Mireille said...

Thanks for the input Ginster and Wendy!! I agree with you that we need to be involved at our own school and I DO! I know there are good schools and good teachers, and I don't really worry for myself too much, more for the average other kid out there!

Wendy said...

That's the thing. YOU are involved. So you know your kids are going to a great school. Just from what you blog about, I can tell your kids are in a great school. I love the multicultural aspect of it all. BUT, a lot of parents have checked out of their kids' educations. They have no idea what is going on; they don't check homework; they don't read with their kids; they don't DISCIPLINE their kids. Education is such a team effort. We all--parents and educators--need to work together.

Mireille said...

I totally agree with you Wendy, we as parents and educators need to work together! And I also know that you are a GREAT passionate teacher!!

Wyndee said...

Oh Mireille, my head is spinning right now. I have been a public educator for the past 21 years, and it is completely unfair to blame the teachers.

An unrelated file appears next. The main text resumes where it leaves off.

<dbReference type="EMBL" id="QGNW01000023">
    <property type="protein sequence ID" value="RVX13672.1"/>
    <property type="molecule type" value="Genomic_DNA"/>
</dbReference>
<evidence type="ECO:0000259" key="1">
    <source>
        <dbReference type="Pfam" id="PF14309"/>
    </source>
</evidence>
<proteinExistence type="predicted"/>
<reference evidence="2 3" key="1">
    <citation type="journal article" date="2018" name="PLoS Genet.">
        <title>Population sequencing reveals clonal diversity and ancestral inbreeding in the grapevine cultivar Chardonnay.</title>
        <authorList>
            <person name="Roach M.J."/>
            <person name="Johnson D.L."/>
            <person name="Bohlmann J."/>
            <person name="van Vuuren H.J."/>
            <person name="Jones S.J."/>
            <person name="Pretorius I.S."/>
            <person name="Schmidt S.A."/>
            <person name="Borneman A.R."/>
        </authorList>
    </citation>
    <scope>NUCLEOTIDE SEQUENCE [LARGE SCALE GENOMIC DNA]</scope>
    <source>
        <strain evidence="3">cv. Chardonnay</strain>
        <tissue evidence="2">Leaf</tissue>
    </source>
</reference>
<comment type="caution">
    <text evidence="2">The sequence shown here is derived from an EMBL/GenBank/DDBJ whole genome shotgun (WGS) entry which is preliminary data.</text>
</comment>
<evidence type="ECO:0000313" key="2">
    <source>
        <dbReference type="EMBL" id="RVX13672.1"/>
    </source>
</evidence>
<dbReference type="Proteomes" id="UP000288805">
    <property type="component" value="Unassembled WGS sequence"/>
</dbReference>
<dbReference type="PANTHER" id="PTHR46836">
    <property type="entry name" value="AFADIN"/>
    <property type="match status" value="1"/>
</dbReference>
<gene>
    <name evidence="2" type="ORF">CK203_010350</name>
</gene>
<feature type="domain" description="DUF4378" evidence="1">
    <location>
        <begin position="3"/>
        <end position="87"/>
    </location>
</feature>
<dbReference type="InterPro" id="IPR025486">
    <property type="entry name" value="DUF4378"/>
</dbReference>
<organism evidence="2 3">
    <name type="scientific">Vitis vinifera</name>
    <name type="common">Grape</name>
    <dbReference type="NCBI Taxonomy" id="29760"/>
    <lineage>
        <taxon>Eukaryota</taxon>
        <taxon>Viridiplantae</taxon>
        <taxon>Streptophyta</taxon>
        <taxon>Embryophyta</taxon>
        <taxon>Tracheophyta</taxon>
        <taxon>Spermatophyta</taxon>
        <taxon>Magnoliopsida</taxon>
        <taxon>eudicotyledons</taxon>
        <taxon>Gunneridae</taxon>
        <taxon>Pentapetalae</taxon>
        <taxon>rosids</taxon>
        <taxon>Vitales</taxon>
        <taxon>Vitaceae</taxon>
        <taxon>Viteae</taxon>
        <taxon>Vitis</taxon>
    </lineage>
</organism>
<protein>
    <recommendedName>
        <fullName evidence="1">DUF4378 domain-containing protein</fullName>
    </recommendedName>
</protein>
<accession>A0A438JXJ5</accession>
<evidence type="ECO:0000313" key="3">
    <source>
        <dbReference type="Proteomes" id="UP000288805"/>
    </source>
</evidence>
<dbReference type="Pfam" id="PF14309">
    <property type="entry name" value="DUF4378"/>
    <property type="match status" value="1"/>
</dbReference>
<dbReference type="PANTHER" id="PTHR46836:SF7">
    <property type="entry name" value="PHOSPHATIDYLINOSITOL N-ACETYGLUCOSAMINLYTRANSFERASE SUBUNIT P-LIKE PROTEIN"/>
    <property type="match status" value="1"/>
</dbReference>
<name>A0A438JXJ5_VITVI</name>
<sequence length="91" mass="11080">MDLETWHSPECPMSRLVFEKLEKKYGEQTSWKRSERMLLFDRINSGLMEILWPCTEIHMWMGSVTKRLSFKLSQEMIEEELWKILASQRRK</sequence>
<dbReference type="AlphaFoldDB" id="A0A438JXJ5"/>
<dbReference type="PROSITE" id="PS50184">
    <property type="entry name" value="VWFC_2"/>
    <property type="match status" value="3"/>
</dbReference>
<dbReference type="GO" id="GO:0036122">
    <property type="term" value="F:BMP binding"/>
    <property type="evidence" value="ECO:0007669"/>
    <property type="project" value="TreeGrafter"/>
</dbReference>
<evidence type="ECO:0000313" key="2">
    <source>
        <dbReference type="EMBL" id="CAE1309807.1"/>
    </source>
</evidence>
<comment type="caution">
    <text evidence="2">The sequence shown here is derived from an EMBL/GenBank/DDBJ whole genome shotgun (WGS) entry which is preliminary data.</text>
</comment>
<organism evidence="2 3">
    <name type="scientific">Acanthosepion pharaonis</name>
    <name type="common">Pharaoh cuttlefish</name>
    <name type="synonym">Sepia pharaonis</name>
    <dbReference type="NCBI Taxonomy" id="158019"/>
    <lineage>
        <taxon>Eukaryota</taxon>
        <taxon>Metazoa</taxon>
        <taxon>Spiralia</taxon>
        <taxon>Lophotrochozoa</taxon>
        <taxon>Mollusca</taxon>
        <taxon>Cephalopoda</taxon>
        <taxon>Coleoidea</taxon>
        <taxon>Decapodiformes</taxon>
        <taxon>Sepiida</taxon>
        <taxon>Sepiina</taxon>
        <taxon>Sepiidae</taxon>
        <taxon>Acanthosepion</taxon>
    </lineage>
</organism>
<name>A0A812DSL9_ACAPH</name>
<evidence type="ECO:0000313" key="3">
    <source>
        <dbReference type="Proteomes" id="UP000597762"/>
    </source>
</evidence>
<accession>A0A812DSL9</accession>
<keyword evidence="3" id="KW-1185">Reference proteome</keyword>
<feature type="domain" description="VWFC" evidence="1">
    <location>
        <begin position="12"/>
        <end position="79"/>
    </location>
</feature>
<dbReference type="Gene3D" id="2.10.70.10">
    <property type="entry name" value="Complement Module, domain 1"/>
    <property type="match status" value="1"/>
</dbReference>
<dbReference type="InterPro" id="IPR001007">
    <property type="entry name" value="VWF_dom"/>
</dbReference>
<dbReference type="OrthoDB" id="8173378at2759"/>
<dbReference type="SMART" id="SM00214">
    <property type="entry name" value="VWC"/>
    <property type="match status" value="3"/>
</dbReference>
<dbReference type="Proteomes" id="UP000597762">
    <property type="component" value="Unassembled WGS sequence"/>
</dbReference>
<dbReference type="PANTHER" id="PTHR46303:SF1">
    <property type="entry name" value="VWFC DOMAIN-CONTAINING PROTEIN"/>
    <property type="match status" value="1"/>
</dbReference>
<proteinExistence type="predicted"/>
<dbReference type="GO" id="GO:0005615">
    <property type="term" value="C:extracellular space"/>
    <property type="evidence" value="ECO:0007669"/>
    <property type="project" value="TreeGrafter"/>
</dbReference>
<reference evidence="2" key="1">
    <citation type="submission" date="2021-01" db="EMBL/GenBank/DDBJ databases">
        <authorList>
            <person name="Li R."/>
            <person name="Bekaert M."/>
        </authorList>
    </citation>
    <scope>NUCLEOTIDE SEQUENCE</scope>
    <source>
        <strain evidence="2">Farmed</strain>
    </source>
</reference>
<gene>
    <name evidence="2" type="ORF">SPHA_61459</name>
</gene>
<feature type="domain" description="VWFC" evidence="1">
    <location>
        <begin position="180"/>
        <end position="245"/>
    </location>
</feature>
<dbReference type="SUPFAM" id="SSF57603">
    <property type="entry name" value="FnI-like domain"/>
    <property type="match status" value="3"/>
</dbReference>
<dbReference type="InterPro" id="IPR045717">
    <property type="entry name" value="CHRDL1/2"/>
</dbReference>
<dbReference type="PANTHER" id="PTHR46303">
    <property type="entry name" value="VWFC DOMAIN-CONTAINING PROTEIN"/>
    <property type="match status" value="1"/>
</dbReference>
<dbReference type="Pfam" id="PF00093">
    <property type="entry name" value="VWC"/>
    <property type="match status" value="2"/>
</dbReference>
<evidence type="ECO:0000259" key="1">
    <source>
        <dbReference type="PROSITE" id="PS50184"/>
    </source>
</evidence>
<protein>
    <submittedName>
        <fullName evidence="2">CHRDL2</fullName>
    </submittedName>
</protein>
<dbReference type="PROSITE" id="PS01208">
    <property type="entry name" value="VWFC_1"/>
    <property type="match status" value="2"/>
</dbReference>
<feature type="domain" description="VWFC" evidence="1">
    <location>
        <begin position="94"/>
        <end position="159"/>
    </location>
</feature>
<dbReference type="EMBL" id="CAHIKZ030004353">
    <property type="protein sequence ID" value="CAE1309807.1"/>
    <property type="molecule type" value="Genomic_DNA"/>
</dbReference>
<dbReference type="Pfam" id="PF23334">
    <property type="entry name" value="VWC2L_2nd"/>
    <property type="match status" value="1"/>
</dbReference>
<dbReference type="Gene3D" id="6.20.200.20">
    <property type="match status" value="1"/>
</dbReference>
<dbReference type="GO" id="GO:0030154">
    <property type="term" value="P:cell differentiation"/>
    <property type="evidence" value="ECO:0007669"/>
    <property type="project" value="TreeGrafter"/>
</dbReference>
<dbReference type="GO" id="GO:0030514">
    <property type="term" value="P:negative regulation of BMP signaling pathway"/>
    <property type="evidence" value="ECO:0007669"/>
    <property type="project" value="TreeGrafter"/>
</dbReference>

A HUGE part of our schools are made up of kids who come from a long line of welfare parents (and I'm not talking about those people who are on welfare just to get back on their feet. I'm talking about generational welfare recipients who sit around all day drinking and smoking) ---- they have absolutely NO expectations for their children. Some of these kids come to school and the TEACHERS supply clean clothing for them, the TEACHERS provide soap/shampoo/deodorant for them to shower when they get to school, the SCHOOL feeds them their only two meals they get for the day, and the TEACHERS sit with those kids after school to help them complete homework because their PARENTS are too busy fleecing the system to bother to parent their children. These are the same parents who complain that we are failing their kids! Pathetic! We need to be having documentaries that finger-point to all of the lousy parents in the nation--- spread the love. ;-)